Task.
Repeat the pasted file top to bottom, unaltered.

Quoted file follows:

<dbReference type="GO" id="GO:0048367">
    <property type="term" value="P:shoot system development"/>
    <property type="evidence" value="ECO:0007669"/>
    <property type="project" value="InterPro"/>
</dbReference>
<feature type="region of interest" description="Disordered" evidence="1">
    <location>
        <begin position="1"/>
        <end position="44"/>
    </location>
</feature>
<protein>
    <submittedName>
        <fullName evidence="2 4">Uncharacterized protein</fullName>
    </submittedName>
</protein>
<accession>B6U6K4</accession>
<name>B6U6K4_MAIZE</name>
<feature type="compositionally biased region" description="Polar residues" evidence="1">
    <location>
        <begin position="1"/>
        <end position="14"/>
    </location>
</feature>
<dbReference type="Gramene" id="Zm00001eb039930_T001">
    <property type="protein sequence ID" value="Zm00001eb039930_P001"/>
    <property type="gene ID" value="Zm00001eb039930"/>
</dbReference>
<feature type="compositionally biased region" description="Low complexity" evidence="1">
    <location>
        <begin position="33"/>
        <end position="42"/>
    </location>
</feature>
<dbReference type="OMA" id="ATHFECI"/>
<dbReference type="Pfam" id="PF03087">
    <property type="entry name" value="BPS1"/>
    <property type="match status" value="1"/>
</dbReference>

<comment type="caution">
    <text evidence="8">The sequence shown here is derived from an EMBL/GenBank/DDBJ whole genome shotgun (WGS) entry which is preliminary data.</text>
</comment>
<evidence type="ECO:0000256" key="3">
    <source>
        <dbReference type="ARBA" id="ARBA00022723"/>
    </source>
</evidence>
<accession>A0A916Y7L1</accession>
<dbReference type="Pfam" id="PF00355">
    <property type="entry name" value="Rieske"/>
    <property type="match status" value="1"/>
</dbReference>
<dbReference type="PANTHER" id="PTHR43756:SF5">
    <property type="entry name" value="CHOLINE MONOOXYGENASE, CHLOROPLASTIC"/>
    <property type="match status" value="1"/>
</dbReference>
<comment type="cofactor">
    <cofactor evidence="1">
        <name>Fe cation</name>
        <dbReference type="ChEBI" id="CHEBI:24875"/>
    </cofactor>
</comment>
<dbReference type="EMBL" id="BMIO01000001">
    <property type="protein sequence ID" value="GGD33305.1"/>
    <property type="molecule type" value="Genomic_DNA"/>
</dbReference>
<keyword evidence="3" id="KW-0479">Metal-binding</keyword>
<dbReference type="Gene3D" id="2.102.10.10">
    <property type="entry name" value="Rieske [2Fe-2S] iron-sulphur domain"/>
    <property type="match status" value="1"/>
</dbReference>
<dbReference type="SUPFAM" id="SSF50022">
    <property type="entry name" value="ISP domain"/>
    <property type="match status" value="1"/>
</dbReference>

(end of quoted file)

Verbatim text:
<dbReference type="GO" id="GO:0048367">
    <property type="term" value="P:shoot system development"/>
    <property type="evidence" value="ECO:0007669"/>
    <property type="project" value="InterPro"/>
</dbReference>
<feature type="region of interest" description="Disordered" evidence="1">
    <location>
        <begin position="1"/>
        <end position="44"/>
    </location>
</feature>
<protein>
    <submittedName>
        <fullName evidence="2 4">Uncharacterized protein</fullName>
    </submittedName>
</protein>
<accession>B6U6K4</accession>
<name>B6U6K4_MAIZE</name>
<feature type="compositionally biased region" description="Polar residues" evidence="1">
    <location>
        <begin position="1"/>
        <end position="14"/>
    </location>
</feature>
<dbReference type="Gramene" id="Zm00001eb039930_T001">
    <property type="protein sequence ID" value="Zm00001eb039930_P001"/>
    <property type="gene ID" value="Zm00001eb039930"/>
</dbReference>
<feature type="compositionally biased region" description="Low complexity" evidence="1">
    <location>
        <begin position="33"/>
        <end position="42"/>
    </location>
</feature>
<dbReference type="OMA" id="ATHFECI"/>
<dbReference type="Pfam" id="PF03087">
    <property type="entry name" value="BPS1"/>
    <property type="match status" value="1"/>
</dbReference>

<comment type="caution">
    <text evidence="8">The sequence shown here is derived from an EMBL/GenBank/DDBJ whole genome shotgun (WGS) entry which is preliminary data.</text>
</comment>
<evidence type="ECO:0000256" key="3">
    <source>
        <dbReference type="ARBA" id="ARBA00022723"/>
    </source>
</evidence>
<accession>A0A916Y7L1</accession>
<dbReference type="Pfam" id="PF00355">
    <property type="entry name" value="Rieske"/>
    <property type="match status" value="1"/>
</dbReference>
<dbReference type="PANTHER" id="PTHR43756:SF5">
    <property type="entry name" value="CHOLINE MONOOXYGENASE, CHLOROPLASTIC"/>
    <property type="match status" value="1"/>
</dbReference>
<comment type="cofactor">
    <cofactor evidence="1">
        <name>Fe cation</name>
        <dbReference type="ChEBI" id="CHEBI:24875"/>
    </cofactor>
</comment>
<dbReference type="EMBL" id="BMIO01000001">
    <property type="protein sequence ID" value="GGD33305.1"/>
    <property type="molecule type" value="Genomic_DNA"/>
</dbReference>
<keyword evidence="3" id="KW-0479">Metal-binding</keyword>
<dbReference type="Gene3D" id="2.102.10.10">
    <property type="entry name" value="Rieske [2Fe-2S] iron-sulphur domain"/>
    <property type="match status" value="1"/>
</dbReference>
<dbReference type="SUPFAM" id="SSF50022">
    <property type="entry name" value="ISP domain"/>
    <property type="match status" value="1"/>
</dbReference>